A precious metals trader – from top bank JP Morgan Chase – has admitted spoofing and price manipulation over a number of years in the gold, silver, platinum and palladium markets – and is apparently naming names of others who may have been doing the same thing. The trader, John Edmonds has admitted, after investigation by the U.S. Department of Justice, to doing this over a number of years – and there is little doubt that similar activities are still happening today.
As noted by Money Metals Director Clint Siegner in a recent article – See: Banker admits gold price manipulation:
“As part of his plea, Edmonds admitted that from approximately 2009 through 2015, he conspired with other precious metals traders at the Bank to manipulate the markets for gold, silver, platinum and palladium futures contracts traded on the New York Mercantile Exchange Inc. (NYMEX) and Commodity Exchange Inc. (COMEX), which are commodities exchanges operated by CME Group Inc.
Edmonds and his fellow precious metals traders at the Bank routinely placed orders for precious metals futures contracts with the intent to cancel those orders before execution (the Spoof Orders), he admitted.
This trading strategy was admittedly intended to inject materially false and misleading liquidity and price information into the precious metals futures contracts markets by placing the Spoof Orders in order to deceive other market participants about the existence of supply and demand. The Spoof Orders were designed to artificially move the price of precious metals futures contracts in a direction that was favorable to Edmonds and his co-conspirators at the Bank, to the detriment of other market participants.
In pleading guilty, Edmonds admitted that he learned this deceptive trading strategy from more senior traders at the Bank, and he personally deployed this strategy hundreds of times with the knowledge and consent of his immediate supervisors.”
It is probably significant that the guilty plea by Edmonds was to the U.S. Department of Justice (DoJ) rather than the apparently toothless Commodities Futures Trading Commission (CFTC) – the official regulator, which dropped an investigation into this type of trading activity in the silver futures market after supposedly investigating it for five years. The suspicion, noted by Signer in his article, was that the CFTC is too closely associated with Wall Street elite to conduct a truly exhaustive investigation of allegations of price manipulation which have been made by bodies such as the often maligned Gold Anti-Trust Action Committee (GATA).
In GATA’s view the manipulations – particularly in the gold and silver markets – have been ongoing with support from Governments and Central Banks utilising the bullion banks, like JP Morgan and others, as their agents. GATA sees this primarily as attempts (seemingly successful) to suppress the gold price given that gold has, over the centuries, acted as something of a bellwether on the real state of national economies. This may be particularly true of the U.S. economy and the dollar.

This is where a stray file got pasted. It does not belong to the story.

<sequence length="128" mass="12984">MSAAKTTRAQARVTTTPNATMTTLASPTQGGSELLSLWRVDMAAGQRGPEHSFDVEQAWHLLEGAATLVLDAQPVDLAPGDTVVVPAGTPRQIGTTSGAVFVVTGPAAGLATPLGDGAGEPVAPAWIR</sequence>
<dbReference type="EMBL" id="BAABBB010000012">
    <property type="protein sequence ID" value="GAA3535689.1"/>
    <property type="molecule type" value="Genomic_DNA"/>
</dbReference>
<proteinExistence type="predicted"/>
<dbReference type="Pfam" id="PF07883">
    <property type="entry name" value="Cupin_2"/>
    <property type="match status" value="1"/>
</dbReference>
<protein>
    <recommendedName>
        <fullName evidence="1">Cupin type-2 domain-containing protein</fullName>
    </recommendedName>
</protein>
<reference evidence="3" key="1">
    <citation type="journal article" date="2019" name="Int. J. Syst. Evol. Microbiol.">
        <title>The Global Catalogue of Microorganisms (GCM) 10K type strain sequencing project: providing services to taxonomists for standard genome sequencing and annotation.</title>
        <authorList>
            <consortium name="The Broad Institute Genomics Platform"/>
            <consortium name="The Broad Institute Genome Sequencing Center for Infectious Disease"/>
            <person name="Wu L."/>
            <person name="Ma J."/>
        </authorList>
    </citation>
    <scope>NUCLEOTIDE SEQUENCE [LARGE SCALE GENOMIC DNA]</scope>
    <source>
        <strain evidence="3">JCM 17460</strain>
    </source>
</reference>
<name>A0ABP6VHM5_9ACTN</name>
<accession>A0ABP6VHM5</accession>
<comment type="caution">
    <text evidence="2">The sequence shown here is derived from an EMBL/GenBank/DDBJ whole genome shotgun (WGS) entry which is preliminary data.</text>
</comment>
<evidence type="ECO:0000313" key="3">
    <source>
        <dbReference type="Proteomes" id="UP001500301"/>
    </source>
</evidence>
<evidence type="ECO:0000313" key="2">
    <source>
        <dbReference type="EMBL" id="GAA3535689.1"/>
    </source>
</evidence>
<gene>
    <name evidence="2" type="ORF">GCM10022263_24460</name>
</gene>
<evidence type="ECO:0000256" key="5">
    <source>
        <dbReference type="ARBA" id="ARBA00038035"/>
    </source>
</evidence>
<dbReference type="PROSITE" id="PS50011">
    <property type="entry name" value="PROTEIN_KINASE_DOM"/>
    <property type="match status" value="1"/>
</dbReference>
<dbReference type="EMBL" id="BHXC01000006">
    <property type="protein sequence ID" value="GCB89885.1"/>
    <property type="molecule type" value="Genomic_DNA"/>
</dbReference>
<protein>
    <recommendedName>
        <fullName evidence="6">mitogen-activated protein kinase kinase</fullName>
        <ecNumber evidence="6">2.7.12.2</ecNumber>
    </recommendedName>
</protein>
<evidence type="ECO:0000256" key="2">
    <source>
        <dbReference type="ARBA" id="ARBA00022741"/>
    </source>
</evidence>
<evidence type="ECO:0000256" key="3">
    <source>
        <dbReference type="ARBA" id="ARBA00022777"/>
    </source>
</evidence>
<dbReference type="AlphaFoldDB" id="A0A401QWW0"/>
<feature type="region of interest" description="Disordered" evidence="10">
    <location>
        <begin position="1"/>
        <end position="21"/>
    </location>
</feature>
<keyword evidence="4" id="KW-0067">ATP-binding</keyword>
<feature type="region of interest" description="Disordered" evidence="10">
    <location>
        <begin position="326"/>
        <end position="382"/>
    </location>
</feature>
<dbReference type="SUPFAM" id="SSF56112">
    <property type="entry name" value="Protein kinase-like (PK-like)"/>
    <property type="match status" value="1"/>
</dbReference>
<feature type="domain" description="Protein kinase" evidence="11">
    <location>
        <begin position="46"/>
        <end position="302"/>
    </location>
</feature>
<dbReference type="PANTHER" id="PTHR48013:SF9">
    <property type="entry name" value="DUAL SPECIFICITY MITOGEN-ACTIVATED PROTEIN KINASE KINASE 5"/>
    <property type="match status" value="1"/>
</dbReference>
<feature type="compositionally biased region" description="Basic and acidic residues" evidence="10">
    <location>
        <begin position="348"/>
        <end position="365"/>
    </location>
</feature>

If indeed Edmonds is naming names among colleagues at JP Morgan and at other trading banks, the fallout could be considerable, although these things tend to move slowly. What is likely though is that there will be a move to implement class-action civil cases from supposedly aggrieved investors against JP Morgan, as there were against Deutsche Bank when the latter effectively admitted trading irregularities in the metals markets in 2016. However, although the Deutsche Bank revelations were said to implicate a number of other major banks in similar activities, we’re not sure how far any investigations into these have progressed – hence our comment that in the legal world these things tend to move slowly.
But overall this continuing evidence that major banks are rigging the futures markets does go a long way towards vindicating GATA’s long held position on this – at least as far as the financial sector is involved in guiding markets in whichever way it sees fit. So far there is little new evidence to prove direct involvement by governments and central banks, but certainly the major banking institutions do seem to be guilty of utilising their financial clout to move markets. Was it ever thus?
The banks themselves will try to cover this involvement by saying that such trading was unauthorised – and technically it may have been. But as accusations of involvement move up the executive chain then it will be increasingly difficult for such allegations to be disproven. Given major banks’ enormous financial incentives for employees to maximise profitability by almost any means, then top executives will, no doubt, be seen as turning a blind eye to the machinations of their employees in ensuring massive corporate profitability.
In answer to the question posed by the title it does appear that the kind of practces admitted by Edmonds are indeed normal in the sector. But whether any subsequent action by the U.S. DOJ will lead to a cessation of these manipulations has to remain in doubt when there is so much money at stake as a result of these machinations of the markets.
15 Nov 2018
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